The Supreme Court released a decision in favor of the death penalty status quo. But the dissent could be enough to open a new door.

Photo Credit: Rep. Virginia Foxx cc
Photo Credit: Rep. Virginia Foxx cc

The 5-4 decision to uphold the use of midazolam as a lethal injection drug is seen by many as a “crushing blow” to opponents of the death penalty. But in one way, the Justices’ just opened a door on a changing tide.

The case finds its roots in Clayton Lockett, an Oklahoma man who was sentenced to death in 2014. After the injection of midazolam was administered, witnesses said he “struggled violently, groaned, and writhed” for minutes, ultimately dying 43 minutes after his execution began. The sedative was also involved in two other long and apparently painful executions last year.

The last time SCOTUS took on the death penalty was in 2008’s Baze v. Rees, which found that an execution method would be considered “cruel and unusual punishment” if it created a “substantial risk” that the prisoner would suffer pain. Under that precedent, four Oklahoma death row inmates brought their case that lethal injection—with its high rate of error—constituted cruel punishment.

Unfortunately the majority didn’t agree with them. Their view was that the petitioners had largely failed to adequately prove their claims. Justice Samuel Alito’s opinion largely focused on the fact that the death penalty is part of the U.S. justice system, and as such there must be a way to execute inmates:

Our decisions in this area have been animated in part by the recognition that because it is settled that capital punishment is constitutional, “[i]t necessarily follows that there must be a [constitutional] means of carrying it out.” And because some risk of pain is inherent in any method of execution, we have held that the Constitution does not require the avoidance of all risk of pain. After all, while most humans wish to die a painless death, many do not have that good fortune. Holding that the Eighth Amendment demands the elimination of essentially all risk of pain would effectively outlaw the death penalty altogether.

But Justice Stephen Breyer penned his own dissent, joined only by Justice Ruth Bader Ginsburg, questioning the constitutionality of the death penalty to begin with, even going as far as to say that he believes it is “highly likely the death penalty violates the Eighth Amendment.”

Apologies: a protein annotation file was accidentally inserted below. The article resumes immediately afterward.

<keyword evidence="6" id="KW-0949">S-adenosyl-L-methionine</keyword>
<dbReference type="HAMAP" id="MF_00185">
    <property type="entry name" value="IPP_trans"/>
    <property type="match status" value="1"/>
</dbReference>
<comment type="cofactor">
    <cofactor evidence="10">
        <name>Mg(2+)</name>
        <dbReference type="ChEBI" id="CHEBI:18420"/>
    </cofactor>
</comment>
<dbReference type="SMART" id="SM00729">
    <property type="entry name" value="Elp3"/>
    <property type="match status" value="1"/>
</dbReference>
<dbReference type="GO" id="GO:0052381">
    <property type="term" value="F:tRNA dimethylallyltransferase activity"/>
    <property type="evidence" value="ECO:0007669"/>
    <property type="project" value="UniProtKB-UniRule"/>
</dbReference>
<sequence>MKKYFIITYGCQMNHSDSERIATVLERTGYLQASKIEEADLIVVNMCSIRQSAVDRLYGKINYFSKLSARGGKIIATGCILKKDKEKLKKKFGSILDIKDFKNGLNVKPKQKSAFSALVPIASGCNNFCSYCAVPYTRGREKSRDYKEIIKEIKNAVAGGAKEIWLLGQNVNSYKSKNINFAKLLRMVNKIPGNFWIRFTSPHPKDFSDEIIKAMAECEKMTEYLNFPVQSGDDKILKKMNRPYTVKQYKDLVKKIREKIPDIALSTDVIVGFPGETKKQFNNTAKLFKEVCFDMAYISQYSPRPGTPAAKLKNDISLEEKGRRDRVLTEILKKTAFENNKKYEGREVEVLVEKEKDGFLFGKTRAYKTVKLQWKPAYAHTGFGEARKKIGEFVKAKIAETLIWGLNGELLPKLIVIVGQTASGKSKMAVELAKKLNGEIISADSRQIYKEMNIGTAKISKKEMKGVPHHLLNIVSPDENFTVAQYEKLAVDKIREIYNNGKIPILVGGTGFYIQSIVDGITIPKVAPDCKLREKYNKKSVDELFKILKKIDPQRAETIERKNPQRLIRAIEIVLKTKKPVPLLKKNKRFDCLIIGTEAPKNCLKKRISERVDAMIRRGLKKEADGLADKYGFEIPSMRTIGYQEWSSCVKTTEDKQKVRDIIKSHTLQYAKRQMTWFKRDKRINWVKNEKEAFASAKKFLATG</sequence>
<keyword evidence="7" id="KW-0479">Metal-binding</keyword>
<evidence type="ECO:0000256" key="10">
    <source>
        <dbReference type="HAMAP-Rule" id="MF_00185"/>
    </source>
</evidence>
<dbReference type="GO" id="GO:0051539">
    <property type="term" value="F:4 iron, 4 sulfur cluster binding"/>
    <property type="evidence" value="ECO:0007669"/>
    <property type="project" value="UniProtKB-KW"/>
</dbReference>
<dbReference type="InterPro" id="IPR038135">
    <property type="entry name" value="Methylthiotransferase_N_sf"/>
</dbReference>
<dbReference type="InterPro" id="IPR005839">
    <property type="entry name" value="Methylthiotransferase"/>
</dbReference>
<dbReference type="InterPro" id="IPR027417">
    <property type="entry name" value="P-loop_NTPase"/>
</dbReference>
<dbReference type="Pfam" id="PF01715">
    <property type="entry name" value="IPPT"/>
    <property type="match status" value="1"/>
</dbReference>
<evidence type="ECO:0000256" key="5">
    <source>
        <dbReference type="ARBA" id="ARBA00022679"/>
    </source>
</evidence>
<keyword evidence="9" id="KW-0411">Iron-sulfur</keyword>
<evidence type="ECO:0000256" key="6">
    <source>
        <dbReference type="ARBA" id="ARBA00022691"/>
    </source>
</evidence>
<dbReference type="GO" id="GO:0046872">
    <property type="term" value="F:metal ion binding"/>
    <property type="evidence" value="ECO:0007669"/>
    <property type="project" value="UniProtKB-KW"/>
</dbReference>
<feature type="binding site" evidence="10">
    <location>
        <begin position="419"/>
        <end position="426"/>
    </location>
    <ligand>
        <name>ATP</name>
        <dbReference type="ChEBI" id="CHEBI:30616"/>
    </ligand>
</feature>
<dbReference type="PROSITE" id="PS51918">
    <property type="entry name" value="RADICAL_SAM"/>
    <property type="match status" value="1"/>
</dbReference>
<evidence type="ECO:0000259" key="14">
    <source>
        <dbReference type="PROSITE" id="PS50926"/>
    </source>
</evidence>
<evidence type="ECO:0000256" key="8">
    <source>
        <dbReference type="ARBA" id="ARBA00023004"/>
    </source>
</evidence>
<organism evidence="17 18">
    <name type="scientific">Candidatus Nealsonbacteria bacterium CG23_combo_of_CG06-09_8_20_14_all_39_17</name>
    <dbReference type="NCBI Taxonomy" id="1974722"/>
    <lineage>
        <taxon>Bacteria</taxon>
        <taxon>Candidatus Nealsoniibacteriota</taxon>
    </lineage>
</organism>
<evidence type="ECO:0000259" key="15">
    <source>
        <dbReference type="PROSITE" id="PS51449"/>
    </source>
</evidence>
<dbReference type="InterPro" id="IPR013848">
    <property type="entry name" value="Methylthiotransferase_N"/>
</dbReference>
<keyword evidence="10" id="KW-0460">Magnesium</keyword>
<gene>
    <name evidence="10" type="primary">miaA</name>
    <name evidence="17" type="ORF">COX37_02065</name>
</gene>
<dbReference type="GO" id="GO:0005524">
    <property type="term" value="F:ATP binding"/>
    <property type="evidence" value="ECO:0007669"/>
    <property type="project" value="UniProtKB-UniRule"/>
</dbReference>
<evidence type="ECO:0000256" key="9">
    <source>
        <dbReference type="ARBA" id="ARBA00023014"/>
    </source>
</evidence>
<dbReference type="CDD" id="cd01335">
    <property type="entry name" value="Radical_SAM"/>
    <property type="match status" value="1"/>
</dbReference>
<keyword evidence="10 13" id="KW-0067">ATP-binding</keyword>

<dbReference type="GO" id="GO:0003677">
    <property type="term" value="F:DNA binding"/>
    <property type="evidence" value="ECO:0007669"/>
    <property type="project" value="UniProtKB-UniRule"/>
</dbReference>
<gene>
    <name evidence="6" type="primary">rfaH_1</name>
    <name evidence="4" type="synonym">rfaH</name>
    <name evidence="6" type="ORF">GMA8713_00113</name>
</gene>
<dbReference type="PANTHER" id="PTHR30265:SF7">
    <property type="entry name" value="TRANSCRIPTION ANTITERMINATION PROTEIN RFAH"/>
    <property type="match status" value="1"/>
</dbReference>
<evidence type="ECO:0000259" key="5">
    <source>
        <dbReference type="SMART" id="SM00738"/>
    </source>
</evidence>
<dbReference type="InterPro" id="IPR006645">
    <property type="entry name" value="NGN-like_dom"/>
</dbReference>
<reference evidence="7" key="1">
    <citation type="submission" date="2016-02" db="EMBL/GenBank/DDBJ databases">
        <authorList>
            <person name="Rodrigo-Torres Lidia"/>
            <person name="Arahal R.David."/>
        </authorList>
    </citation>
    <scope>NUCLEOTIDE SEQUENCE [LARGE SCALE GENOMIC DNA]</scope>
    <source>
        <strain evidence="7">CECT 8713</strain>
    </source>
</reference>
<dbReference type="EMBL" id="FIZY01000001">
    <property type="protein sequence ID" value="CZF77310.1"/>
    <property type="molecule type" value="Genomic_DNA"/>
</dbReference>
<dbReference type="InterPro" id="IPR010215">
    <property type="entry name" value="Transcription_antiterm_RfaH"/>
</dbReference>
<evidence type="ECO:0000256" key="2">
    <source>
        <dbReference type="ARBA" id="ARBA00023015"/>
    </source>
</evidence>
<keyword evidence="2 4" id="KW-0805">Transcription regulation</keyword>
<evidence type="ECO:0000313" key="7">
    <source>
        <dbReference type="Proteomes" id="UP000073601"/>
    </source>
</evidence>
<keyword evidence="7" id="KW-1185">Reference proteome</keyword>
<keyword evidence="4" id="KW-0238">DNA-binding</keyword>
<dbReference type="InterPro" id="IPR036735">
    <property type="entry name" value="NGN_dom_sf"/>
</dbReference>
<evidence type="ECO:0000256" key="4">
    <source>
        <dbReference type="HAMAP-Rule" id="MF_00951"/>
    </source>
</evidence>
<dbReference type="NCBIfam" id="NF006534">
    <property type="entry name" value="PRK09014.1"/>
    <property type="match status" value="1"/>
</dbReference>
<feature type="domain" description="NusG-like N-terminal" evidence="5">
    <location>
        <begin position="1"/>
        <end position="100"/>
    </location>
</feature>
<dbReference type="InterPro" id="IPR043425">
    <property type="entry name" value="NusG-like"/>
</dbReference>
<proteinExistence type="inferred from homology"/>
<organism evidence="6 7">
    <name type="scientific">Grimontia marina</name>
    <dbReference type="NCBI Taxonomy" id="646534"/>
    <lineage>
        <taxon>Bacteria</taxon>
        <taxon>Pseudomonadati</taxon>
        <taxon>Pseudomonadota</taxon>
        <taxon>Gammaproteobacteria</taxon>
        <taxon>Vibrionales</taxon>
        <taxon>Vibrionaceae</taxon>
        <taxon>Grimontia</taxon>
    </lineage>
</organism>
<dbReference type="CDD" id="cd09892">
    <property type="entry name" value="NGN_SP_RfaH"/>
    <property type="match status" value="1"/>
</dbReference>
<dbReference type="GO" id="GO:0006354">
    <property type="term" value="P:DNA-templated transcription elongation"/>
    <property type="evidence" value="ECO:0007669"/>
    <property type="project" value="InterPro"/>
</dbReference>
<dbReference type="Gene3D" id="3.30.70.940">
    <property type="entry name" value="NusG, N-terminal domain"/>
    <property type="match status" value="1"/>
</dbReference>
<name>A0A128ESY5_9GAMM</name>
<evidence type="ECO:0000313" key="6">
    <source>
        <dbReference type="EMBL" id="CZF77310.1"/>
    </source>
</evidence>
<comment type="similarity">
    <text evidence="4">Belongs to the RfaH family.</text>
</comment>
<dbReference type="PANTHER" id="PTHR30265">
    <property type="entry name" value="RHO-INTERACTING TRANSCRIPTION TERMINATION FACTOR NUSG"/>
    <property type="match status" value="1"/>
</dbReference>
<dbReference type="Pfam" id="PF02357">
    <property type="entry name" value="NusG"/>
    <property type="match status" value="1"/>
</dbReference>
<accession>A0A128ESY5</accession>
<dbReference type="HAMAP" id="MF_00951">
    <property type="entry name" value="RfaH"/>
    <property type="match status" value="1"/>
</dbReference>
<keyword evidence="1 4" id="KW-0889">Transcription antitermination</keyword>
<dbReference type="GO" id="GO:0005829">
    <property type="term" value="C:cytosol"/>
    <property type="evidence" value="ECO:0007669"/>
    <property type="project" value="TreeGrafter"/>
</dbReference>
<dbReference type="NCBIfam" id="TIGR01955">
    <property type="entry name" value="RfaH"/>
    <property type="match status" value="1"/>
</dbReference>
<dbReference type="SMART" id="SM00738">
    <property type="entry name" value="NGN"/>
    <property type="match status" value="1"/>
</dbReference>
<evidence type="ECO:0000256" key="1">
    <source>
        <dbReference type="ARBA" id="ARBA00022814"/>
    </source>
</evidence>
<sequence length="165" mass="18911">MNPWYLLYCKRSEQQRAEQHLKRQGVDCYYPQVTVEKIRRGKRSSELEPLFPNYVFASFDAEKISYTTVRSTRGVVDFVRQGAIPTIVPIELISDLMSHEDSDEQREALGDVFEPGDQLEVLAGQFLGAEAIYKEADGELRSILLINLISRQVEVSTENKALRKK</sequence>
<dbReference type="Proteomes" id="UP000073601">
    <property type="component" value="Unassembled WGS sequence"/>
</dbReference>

For Terry Lenamon, a criminal lawyer specializing in death penalty cases, that’s just the crack that anti-death penalty activists need.

“I think there’s a group of Justices that are stuck in the position [of being pro-death penalty] that they take such a strong position of support, even as our society evolves in—for lack of a better word—decency,” said Lenamon, who also authors the Death Penalty Blog. “The dissent goes beyond that by opening the possibility that the death penalty is slowly working its way out. Two of the Justices clearly wrote a number of different things outside the lethal injection issue, about how it’s problematic on so many levels.”

Which is already an increasingly common opinion: Though the death penalty is still fairly widely popular (60 percent support) with the American public, it’s been trending down over the past few years—reaching the lowest point in 40 years in 2013.

Which is not exactly surprising, given that the FBI and Department of Justice admitted that their lab had practiced dodgy DNA science for decades, eroding public trust in the matter. In April, the FBI announced that of the 250 cases they had reviewed thus far (out of 2,500 identified initially) there were errors in 95 percent of them.

“These guys went around saying ‘we are the world’s best forensic laboratory,’ they get millions of dollars from Congress a year to go into court and convict people for the rest of their life. A lot of these people were convicted of death penalty cases; some of these people who were convicted on death row have been executed,” said David K. Colapinto, author on The Whistleblower Blog and attorney with Kohn, Kohn, & Colapinto at the time.

In the meanwhile DNA testing has come along, increasingly being used by groups like The Innocence Project to exonerate convicted criminals—many of whom were on death row.

Part of the reason this case made it to the Supreme Court was specifically that the death penalty had fallen out of favor with pharmaceutical companies making key drugs for lethal injections. They began refusing to supply drugs for injections around 2010, whether out of protest or worry about associating their products with executions, leading states to start looking for new—and sometimes untested—methods.

For Lenamon, this is only the beginning for anti-death penalty grassroots organizations, post-conviction lawyers, and politicians to get in the game and possibly capitalize on the changing opinion towards the death penalty. He knows for a fact that in the very short time the opinion has been out, lawyers are already absorbing the language of the minority and beginning to litigate based off of that language. That dissent could lead to something big.

“It could force Justices (or the Justice who’s the fly person) to reevaluate their opinion…and evolve to the understanding that statistically there’s an arbitrariness [to the death penalty] that involves things like racism or access to a good lawyer,” said Lenamon. “Especially with these two judges that came out absolutely in their opinion, it’s a wake-up call for everyone that this is an issue that needs to continue to be scrutinized…Maybe that would lead to one Justice having the courage to do what’s right, and say that this is a barbaric and horrendous way for society to deal with people they hate the most.”